After a new install of RVM on Ubuntu, you may run into the error “There was an error(23)” in conjunction with a file write or folder creation permission error. This is caused when, for some reason, RVM does not properly add your Ubuntu user to the RVM group after it was installed. To correct this error, you need to complete the following steps, and executing the following commands:
Execute in terminal:
rvm group add rvm "$USER"
Log out of Ubuntu and log back in. If it still fails, you may need to have RVM fix its system permissions with the command:
Execute in terminal:
If you are trying to use new plugins for Gedit, the default text editor on Mint, you might run into a problem as a lot of the new plugins require Gedit >=3.0 and be default Mint comes with 2.30.
To fix this you need to first get rid of Gedit 2.30 completely by running the following commands in your terminal.
sudo apt-get purge gedit
sudo apt-get purge gedit-common
Once those commands have completed successfully you need to run these commands to get the 3.6.1 version.
sudo apt-get install gedit-common/quantal
sudo apt-get install gedit/quantal
Now that we have the correct Gedit version we can install the Ruby and Rails plugins for Gedit. That’s all there is to it!
$ sudo apt-add-repository ppa:ubuntu-on-rails/ppa
$ sudo apt-get update
$ sudo apt-get install gedit-gmate
$ sudo apt-get install gedit-plugins
After you have installed PostgreSQL 9.1 on your Linux Mint 12/13/14, created a user login, a database with that user as the owner and try to connect to that database using that user, you may run into the following error:
Password for user someuser:
psql: FATAL: Peer authentication failed for user “someuser”
If this is the case, you need to open up this file /etc/postgresql/9.1/main/pg_hba.conf in a text editor (with root privileges) and change this line:
local all all peer
local all all md5
After changing and saving the file, restart the PostgreSQL server:
sudo service postgresql restart
You should not have no issue connecting to your databases using the associated user.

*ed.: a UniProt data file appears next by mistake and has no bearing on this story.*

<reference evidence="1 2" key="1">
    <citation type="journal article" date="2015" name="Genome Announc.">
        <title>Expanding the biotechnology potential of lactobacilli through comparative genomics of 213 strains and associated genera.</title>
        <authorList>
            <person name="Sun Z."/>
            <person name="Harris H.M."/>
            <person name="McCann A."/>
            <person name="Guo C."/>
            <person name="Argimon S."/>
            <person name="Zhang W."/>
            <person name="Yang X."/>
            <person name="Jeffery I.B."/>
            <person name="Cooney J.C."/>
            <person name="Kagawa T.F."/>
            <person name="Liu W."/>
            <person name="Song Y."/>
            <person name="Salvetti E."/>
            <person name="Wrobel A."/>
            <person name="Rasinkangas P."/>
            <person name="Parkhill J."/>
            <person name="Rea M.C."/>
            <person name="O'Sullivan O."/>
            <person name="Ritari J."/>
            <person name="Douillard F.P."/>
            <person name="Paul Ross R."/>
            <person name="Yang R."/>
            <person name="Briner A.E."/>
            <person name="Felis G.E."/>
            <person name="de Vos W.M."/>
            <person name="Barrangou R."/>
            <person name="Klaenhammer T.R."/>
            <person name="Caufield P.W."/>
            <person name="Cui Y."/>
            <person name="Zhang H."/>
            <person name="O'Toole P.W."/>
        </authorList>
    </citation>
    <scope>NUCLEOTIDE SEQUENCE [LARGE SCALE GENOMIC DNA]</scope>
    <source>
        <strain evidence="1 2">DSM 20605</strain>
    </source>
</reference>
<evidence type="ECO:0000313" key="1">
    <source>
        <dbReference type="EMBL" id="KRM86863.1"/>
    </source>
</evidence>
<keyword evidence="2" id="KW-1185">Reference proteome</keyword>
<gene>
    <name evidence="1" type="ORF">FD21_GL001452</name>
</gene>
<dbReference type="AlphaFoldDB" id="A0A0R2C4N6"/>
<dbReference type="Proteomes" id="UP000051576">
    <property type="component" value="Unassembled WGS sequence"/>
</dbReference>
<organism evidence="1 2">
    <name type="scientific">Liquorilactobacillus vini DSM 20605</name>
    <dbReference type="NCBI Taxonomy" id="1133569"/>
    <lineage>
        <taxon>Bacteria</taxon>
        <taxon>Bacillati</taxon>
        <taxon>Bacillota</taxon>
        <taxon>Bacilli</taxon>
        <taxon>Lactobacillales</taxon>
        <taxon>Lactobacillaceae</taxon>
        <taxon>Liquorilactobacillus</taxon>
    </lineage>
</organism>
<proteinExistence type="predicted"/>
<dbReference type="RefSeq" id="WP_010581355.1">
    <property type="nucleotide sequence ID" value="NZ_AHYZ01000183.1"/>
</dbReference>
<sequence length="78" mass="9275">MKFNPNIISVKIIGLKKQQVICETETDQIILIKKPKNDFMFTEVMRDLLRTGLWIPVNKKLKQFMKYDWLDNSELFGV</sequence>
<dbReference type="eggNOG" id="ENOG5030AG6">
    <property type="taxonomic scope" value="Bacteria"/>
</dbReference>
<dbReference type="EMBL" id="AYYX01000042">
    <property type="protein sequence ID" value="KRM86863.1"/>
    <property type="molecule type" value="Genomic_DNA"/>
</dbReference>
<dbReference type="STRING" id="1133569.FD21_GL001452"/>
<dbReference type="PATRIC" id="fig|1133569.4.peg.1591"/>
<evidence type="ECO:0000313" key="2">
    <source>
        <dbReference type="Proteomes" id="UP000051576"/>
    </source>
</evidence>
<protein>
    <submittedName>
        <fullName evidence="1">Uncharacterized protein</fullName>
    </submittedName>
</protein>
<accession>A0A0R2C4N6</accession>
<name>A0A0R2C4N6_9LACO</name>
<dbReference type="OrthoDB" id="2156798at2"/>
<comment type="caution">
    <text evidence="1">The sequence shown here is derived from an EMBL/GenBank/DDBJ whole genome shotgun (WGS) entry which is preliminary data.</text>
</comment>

How to install Oracle JDK 7 instead of the OpenJDK on your Linux Mint 13 (or Ubuntu 12) system. I found that I needed the official JDK in order to properly run JetBrains’ RubyMine IDE as well as a few other applications which do not play well with OpenJDK.
To do this open a terminal and execute the following commands in order:
After the installation runs its course, check to make sure that Java is reporting the correct version of JDK 7. Execute the command:
It should return something like this:
Java(TM) SE Runtime Environment (build 1.7.0_09-b05)
Java HotSpot(TM) 64-Bit Server VM (build 23.5-b02, mixed mode)
If the version reported back is not the latest as installed by the above command you may need to force the system to update its references to Java and its executables. Run the following command and then check the version again to verify:
update-java-alternatives -s java-7-oracle
When setting up a Ruby/Rails development environment utilizing Ubuntu 12.04 LTS you may find yourself running into issues with setting your RVM default Gemset.
I attempted to set the default Gemset using every possible combination of the command rvm –default use 1.9.3-p286@corerivalry but every time I closed my terminal and re-opened it my default Ruby was set, but my Gemset was continually being set back to (default).
After much searching and frustration I ran into the –rvmrc command which creates a file (.rvmrc) that specifies the Ruby version as well as the Gemset to use for an individual project. After running the command, each time I opened my terminal in my Rail application’s root folder my Ruby and Gemset are exactly what I intend them to be.
rvm use 1.9.3-p286@rails3 --rvmrc